below the code too.

To the code, assorted remarks inline below:

n = input("You are in the Lost Forest\n****************\n****************\n :)\n****************\n****************\nGo left or right? ")

I’d write this like so:

print("You are in the Lost Forest*")
print("***************\n****************")
print(":")
print("****************\n****************")
n = input("Go left or right? ")

Separates the preamble from the prompt, and makes it easier to read.

while n == "right" or n == "Right":#makesureyoudupe n==""bothsidesofor

Put a few spaces before the comment:

while n == "right" or n == "Right":  #makesureyoudupe n==""bothsidesofor

I found it hard to see.

    for n in range(4):
        n = input("You are in the Lost Forest\n****************\n****************\n :(\n****************\n****************\nGo left or right? ")

This loop asks for a direction unconditionally 4 times. You don’t test
the response in any way, so the loop proceeds to ask again.

    while n == "right" or n == "Right":
        n = input("You are in the Lost Forest\n****************\n******       ***\n  (╯°□°)╯︵ ┻━┻\n****************\n****************\nGo left or right? ")

Then after that, this loop seems to ask repeated until you do not get
a “right” or “Right”. I doubt that is what you intend. A more normal
setup might be:

    for n in range(4):
        n = input("You are in the Lost Forest\n****************\n****************\n :(\n****************\n****************\nGo left or right? ")
        if n == "right" or n == "Right":
            break
        print("go right!")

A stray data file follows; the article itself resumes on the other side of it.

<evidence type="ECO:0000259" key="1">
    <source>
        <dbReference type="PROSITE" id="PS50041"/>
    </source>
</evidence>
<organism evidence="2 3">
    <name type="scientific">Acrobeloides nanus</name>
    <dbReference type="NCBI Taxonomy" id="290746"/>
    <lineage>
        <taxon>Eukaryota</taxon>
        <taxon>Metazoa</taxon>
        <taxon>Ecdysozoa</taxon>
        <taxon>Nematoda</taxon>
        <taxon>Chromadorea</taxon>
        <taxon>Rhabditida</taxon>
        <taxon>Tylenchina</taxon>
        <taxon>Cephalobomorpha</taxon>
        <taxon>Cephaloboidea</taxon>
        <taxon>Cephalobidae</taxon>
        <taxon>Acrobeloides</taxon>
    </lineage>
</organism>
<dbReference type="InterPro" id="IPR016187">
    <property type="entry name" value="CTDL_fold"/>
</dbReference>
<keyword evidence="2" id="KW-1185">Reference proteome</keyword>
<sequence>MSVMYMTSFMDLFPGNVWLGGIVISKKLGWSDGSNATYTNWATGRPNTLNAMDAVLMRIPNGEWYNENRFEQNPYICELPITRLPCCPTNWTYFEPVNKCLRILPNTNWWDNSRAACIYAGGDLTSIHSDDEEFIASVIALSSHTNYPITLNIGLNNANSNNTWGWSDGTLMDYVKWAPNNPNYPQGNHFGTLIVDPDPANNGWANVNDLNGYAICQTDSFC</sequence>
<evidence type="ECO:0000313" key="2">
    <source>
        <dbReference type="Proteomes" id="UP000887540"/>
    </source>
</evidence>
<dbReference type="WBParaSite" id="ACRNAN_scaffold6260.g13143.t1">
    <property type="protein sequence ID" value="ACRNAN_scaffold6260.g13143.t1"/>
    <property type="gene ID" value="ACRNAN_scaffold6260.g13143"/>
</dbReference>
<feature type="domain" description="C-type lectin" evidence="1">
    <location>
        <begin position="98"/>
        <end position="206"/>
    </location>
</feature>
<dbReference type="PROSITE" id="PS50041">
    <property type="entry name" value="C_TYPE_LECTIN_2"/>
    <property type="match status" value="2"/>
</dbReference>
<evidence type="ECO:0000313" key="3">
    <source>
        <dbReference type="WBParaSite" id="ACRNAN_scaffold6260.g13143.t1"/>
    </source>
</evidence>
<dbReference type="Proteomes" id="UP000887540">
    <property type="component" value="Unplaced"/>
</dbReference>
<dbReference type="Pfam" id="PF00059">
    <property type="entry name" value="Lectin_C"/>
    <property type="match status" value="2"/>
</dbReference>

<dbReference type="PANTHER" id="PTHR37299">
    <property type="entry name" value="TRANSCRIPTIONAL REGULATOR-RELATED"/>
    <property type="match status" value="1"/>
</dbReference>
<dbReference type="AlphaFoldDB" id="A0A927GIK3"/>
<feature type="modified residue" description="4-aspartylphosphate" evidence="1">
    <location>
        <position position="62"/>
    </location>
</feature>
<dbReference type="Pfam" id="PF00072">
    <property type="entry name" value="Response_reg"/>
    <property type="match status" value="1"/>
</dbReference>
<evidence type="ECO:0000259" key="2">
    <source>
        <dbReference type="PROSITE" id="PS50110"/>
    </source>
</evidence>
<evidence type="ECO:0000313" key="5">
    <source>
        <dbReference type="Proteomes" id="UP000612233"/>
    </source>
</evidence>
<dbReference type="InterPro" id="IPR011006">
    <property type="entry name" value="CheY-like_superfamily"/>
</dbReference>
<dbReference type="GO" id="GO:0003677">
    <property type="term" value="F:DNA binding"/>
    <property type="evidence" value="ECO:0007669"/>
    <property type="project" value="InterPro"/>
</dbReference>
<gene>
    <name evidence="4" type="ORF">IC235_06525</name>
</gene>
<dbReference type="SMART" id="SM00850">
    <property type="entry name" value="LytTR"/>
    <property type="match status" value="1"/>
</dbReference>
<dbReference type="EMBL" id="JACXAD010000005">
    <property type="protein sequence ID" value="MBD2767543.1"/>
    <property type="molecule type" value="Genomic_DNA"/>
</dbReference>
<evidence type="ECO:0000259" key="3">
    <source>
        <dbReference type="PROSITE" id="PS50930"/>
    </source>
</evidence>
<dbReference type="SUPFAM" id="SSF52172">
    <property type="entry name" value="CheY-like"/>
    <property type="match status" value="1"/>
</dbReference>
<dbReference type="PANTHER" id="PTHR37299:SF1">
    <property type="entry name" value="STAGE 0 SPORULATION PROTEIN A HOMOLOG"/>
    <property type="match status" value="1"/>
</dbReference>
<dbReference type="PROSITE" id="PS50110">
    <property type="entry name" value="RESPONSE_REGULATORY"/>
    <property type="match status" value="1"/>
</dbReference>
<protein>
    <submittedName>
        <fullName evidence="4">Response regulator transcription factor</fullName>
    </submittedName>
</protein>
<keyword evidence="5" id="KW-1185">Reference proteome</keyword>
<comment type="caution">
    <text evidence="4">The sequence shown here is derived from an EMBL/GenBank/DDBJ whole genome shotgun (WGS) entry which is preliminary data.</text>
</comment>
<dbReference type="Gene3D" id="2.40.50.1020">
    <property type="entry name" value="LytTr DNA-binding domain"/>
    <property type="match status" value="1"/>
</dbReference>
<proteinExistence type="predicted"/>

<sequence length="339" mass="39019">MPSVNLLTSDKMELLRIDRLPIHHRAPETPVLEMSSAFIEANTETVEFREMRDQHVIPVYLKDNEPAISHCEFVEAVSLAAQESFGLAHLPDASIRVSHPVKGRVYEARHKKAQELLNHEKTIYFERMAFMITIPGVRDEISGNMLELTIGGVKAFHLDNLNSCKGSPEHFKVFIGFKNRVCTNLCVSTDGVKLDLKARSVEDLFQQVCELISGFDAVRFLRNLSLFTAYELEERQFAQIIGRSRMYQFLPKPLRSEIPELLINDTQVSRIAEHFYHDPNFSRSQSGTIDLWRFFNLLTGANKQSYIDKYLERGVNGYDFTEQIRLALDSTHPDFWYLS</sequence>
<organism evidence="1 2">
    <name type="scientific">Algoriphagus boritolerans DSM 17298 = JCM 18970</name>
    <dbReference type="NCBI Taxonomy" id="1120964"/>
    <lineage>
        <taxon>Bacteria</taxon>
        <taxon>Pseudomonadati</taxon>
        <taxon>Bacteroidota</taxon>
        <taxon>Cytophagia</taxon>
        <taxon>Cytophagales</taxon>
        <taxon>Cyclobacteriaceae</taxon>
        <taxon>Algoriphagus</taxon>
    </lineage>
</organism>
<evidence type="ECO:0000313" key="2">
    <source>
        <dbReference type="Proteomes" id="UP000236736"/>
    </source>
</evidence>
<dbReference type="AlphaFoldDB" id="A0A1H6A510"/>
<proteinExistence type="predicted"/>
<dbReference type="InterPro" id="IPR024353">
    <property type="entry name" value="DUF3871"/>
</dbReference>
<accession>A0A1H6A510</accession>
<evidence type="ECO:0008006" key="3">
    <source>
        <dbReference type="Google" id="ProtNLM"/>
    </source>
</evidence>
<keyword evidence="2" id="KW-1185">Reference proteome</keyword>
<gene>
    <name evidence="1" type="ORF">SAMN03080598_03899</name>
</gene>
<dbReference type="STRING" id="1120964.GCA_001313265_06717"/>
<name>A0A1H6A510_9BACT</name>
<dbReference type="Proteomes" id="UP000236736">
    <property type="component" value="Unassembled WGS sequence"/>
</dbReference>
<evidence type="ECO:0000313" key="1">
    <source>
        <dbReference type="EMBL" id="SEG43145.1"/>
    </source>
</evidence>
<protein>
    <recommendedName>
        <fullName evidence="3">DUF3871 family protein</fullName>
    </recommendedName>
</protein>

Finally:

print("You got out of the Lost Woods\o/")

Hooray!

Cheers,
Cameron Simpson cs@cskk.id.au

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I am struggling with testing that for loop throughout it’s iterations. Can’t seem to get it to break like I would like. I’m wanting it where someone only needs to type anything other than right(ex. left) at any point during the program to break any current loop and jump to end printing out (“You got out of the lost woods”). Otherwise I would like it print line 1 input text once. Line 5 input text 4 times. Then line 9 input text until they type something other than right.

Something along these lines maybe? I know this isn’t correct and doesn’t function as intended but still seems closer than my mostly operation code.

Thank you for the input on formatting the preamble and notation also! I added the spacing to notation but will wait on preamble spacing for now.

n = input("You are in the Lost Forest\n****************\n****************\n :)\n****************\n****************\nGo left or right? ")
while n == "right" or n == "Right": #makesureyoudupe n==""bothsidesofor
    for n in range(4):
        if n == "right" or n == "Right":
            n = input("You are in the Lost Forest\n****************\n****************\n :(\n****************\n****************\nGo left or right? ")
        else:
            print("You got out of the Lost Woods")
    while n == "right" or n == "Right": #makesureyoudupe n==""bothsidesofor
        n = input("You are in the Lost Forest\n****************\n******       ***\n  (╯°□°)╯︵ ┻━┻\n****************\n****************\nGo left or right? ")
print("You got out of the Lost Woods\o/") 

This ended up working for what I was wanting.

n = input("You are in the Lost Forest\n****************\n****************\n :)\n****************\n****************\nGo left or right? ")